I’ve noticed recently that a couple of my university friends’ behavior is a bit… screwy. Why screwy? Well, mainly because they fashioned themselves as the anti-government types although their parents were strongly tied to the government (One had an ambassador for a father, the other’s father was an officer in the Egyptian Armed Forces).

Now, before you start pointing out the obvious flaw in that argument, please read on. I’m not saying that since your parent(s) are affiliated, in any way, to the government you will automatically be as well, not at all. It’s just more likely to occur that, well, you’re neutral or “understanding” of certain actions that the government (of Egypt) might take.

But, these friends of mine (I’m actually going to talk about two in particular) were not like that. As a matter of fact, I was genuinely surprised when I discovered their parent(s)’ sources of income. Come to think of it, I only found out about two years after I got to know each of them.

Both of my friends were contributors to the more political of publications on our university campus; namely MUN and MAL’s publications (Vanguard and Al-Waqe’). Both were, relatively, critical of the situation in the Middle East and wrote quite well-written articles about different topics. What struck me as weird a couple of days ago when, for some inexplicable reason, I started thinking of them (we have been out of frequent contact for sometime now – what with work and all) was the language and choice of arguments and even subjects they both discussed in their articles.

You see, when it was merely oral conversation or discussion, the two of them would be easily labelled as people who generally opposed government policy. Quite vehemently as a matter of fact. But, when it came to their articles, matters were different; they would call for free speech (mostly indirectly) but in such a manner as to make it seem like they are criticizing the government for its own good or so that it would carry out “reform measures”. Hmmm. That doesn’t sound so bad… well, they sounded like Rosa Al-Youssef and Al-Ahram editorials. Blinded as I was by the fact that they were my friends, I did not notice this at the time.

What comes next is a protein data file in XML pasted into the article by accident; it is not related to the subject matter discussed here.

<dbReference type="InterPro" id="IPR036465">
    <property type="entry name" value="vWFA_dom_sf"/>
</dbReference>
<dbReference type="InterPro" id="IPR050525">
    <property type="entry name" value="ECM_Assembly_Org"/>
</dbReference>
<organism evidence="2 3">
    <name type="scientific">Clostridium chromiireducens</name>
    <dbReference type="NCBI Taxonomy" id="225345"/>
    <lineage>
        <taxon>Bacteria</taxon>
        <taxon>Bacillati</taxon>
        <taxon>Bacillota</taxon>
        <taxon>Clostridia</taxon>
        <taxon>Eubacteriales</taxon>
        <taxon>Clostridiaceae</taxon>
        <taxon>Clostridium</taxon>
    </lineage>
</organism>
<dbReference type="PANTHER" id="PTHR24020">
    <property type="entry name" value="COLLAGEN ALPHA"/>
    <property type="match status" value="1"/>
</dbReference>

The reason I criticize this (and I feel I must explain) is that I do not believe this government, deserves to continue in any way or form… irregardless of whatever reform they might genuinely strive to achieve. (I’m not saying they’re striving to achieve anything. But, even if they wake up one day and just decided to become benevelont philanthropists, donating all the money they stole to the people and worked for nothing else but the people’s benefit, they have committed enough crimes – Every single member – that they should be given no quarter and offered no pardon for their crimes against the people of this country and the country itself. Bear in mind that I am not saying they should be killed.)